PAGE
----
Singapore ranks ninth in UN’s Human Development Index
Singapore has come in ninth on the latest United Nations Human Development Index, which uses indicators such as life expectancy and education to gauge a country's level of development.
But it slid 14 spots when the index was adjusted for inequality, with the Republic faring particularly badly when it came to inequality in education and income levels.
In comparison, Hong Kong, which tied Germany for fourth place, slid 17 spots after adjusting for inequality. Germany slid seven spots.
Singapore scored 11 per cent for inequality in education, far below the 1.9 per cent from top scorer Switzerland.
Its income inequality also measured in at 25 per cent, compared with Iceland's 11.7 per cent.
The closer to zero a country scores, the closer to perfect equality it has achieved.
The UN Human Development Report was released on Monday.
"What used to be 'nice-to-haves', like going to university or access to broadband, are increasingly important for success," said Mr Pedro Conceicao, director of the Human Development Report Office at the UN Development Programme.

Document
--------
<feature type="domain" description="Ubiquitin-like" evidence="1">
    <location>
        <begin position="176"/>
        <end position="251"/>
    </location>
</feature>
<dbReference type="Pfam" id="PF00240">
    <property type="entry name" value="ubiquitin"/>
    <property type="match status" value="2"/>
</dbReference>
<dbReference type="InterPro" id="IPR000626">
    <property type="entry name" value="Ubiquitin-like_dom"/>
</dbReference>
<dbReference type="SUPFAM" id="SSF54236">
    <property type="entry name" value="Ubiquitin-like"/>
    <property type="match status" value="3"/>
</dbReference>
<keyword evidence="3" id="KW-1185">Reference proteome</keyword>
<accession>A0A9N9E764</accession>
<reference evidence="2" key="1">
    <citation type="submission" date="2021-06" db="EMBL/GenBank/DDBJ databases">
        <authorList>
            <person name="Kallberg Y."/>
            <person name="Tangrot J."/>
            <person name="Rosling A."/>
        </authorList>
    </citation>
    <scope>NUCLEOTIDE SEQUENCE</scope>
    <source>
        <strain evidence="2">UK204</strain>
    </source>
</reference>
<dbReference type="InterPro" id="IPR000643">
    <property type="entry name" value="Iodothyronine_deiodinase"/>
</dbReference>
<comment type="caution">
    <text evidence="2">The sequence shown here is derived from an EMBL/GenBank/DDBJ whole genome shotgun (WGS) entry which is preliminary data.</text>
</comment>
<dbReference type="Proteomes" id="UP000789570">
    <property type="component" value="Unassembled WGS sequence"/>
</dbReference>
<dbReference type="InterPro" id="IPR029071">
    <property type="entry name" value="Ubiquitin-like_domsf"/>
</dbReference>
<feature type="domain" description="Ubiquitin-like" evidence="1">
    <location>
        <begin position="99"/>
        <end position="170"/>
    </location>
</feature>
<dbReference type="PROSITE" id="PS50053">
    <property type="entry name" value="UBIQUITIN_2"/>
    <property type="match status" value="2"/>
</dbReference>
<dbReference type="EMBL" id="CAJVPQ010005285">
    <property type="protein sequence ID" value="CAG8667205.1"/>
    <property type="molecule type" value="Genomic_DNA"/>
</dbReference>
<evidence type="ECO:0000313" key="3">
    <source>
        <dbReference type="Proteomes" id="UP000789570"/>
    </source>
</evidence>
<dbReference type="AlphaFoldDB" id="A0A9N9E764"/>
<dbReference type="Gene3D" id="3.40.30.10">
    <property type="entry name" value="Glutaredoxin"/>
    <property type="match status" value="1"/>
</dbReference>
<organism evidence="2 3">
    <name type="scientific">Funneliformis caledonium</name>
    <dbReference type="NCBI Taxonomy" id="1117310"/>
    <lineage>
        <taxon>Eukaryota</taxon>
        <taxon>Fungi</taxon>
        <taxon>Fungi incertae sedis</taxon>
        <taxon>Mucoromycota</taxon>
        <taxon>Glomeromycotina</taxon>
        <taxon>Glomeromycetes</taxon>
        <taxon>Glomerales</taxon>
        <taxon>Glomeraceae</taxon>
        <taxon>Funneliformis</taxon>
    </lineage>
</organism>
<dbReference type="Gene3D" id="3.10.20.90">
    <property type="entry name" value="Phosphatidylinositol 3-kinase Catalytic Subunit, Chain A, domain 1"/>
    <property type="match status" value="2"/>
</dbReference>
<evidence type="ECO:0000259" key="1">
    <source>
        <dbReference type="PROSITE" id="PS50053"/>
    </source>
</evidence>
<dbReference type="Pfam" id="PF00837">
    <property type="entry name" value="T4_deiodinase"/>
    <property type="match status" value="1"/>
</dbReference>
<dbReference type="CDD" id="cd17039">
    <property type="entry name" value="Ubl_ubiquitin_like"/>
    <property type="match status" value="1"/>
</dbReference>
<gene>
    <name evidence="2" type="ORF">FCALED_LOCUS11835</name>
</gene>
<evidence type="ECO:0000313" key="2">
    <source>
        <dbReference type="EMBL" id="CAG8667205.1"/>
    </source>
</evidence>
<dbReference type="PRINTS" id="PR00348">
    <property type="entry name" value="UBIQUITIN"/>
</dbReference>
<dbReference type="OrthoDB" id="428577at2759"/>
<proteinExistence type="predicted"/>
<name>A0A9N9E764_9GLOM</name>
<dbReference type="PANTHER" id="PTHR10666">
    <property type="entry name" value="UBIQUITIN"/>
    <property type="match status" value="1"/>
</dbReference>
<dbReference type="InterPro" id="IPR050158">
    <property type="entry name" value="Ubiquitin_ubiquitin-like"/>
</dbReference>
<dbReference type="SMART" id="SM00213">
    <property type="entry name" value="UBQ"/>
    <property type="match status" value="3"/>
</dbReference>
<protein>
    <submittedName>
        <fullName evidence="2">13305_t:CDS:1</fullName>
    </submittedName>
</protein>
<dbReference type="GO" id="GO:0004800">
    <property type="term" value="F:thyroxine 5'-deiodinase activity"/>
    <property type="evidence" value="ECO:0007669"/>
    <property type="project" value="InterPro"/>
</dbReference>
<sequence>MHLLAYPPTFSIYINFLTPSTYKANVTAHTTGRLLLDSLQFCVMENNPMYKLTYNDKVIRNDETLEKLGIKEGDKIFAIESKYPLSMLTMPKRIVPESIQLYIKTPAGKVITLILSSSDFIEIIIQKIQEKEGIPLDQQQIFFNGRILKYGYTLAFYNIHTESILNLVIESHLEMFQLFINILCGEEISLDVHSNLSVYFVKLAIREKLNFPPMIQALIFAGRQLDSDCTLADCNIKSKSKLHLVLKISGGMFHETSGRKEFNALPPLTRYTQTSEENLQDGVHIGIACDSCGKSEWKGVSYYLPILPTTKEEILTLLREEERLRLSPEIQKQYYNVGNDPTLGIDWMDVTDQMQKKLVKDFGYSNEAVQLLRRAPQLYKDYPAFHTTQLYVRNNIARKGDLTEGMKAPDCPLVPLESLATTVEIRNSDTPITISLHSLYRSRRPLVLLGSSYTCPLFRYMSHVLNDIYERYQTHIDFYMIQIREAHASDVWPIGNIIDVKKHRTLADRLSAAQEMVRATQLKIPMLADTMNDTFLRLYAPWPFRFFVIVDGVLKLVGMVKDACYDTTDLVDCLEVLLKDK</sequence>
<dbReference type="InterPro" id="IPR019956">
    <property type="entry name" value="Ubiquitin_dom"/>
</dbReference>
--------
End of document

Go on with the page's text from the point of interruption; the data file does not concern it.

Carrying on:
"But left with only the basics, people find the rungs knocked out of their ladder to the future."
Norway topped this year's index, followed by Switzerland and Ireland. Germany and Hong Kong tied for fourth place, while Australia and Iceland tied for sixth.
The top 10 list was rounded up by Sweden, Singapore and the Netherlands. Singapore also came in ninth last year.
On Singapore's index score for income inequality, Singapore University of Social Sciences Associate Professor Walter Theseira said: "I think we know this is a perennial issue - that income inequality can be substantial in Singapore."
But he also pointed out that income inequality is not completely correlated with quality of life or other human development indicators.
He added that one dimension of income inequality often seen in cities such as New York and London is the divide between global elite and the city's ordinary residents.
This exists in Singapore as well and a comparison would be useful, he said.
Dr Theseira also said Singapore's poor showing on inequality in education is likely to be explained by the fact that older Singaporeans have had very little formal schooling compared to younger ones.